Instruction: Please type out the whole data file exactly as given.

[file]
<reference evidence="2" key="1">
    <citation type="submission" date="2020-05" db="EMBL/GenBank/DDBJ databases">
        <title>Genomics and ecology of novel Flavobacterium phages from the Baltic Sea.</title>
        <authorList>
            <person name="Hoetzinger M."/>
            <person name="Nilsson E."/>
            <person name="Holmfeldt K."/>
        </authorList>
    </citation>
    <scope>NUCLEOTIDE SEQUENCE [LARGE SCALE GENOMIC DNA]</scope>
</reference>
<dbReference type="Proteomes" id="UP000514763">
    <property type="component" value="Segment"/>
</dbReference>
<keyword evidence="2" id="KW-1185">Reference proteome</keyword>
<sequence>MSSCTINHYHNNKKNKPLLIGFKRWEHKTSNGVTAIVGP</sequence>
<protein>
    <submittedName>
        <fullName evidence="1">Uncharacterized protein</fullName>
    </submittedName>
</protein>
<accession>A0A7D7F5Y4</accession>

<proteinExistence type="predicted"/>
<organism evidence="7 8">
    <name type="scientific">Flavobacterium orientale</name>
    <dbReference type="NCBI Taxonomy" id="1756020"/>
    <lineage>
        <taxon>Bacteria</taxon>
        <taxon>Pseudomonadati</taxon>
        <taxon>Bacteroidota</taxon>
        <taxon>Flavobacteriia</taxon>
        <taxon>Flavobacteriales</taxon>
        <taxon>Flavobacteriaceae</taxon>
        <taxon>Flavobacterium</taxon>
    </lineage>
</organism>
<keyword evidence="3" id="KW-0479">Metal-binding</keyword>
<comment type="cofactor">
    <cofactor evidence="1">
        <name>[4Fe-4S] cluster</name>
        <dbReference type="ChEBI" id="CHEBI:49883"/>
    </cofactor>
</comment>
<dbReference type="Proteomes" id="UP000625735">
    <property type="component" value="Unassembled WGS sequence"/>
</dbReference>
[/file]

<reference evidence="2" key="1">
    <citation type="submission" date="2020-05" db="EMBL/GenBank/DDBJ databases">
        <title>Genomics and ecology of novel Flavobacterium phages from the Baltic Sea.</title>
        <authorList>
            <person name="Hoetzinger M."/>
            <person name="Nilsson E."/>
            <person name="Holmfeldt K."/>
        </authorList>
    </citation>
    <scope>NUCLEOTIDE SEQUENCE [LARGE SCALE GENOMIC DNA]</scope>
</reference>
<dbReference type="Proteomes" id="UP000514763">
    <property type="component" value="Segment"/>
</dbReference>
<keyword evidence="2" id="KW-1185">Reference proteome</keyword>
<sequence>MSSCTINHYHNNKKNKPLLIGFKRWEHKTSNGVTAIVGP</sequence>
<protein>
    <submittedName>
        <fullName evidence="1">Uncharacterized protein</fullName>
    </submittedName>
</protein>
<accession>A0A7D7F5Y4</accession>

<proteinExistence type="predicted"/>
<organism evidence="7 8">
    <name type="scientific">Flavobacterium orientale</name>
    <dbReference type="NCBI Taxonomy" id="1756020"/>
    <lineage>
        <taxon>Bacteria</taxon>
        <taxon>Pseudomonadati</taxon>
        <taxon>Bacteroidota</taxon>
        <taxon>Flavobacteriia</taxon>
        <taxon>Flavobacteriales</taxon>
        <taxon>Flavobacteriaceae</taxon>
        <taxon>Flavobacterium</taxon>
    </lineage>
</organism>
<keyword evidence="3" id="KW-0479">Metal-binding</keyword>
<comment type="cofactor">
    <cofactor evidence="1">
        <name>[4Fe-4S] cluster</name>
        <dbReference type="ChEBI" id="CHEBI:49883"/>
    </cofactor>
</comment>
<dbReference type="Proteomes" id="UP000625735">
    <property type="component" value="Unassembled WGS sequence"/>
</dbReference>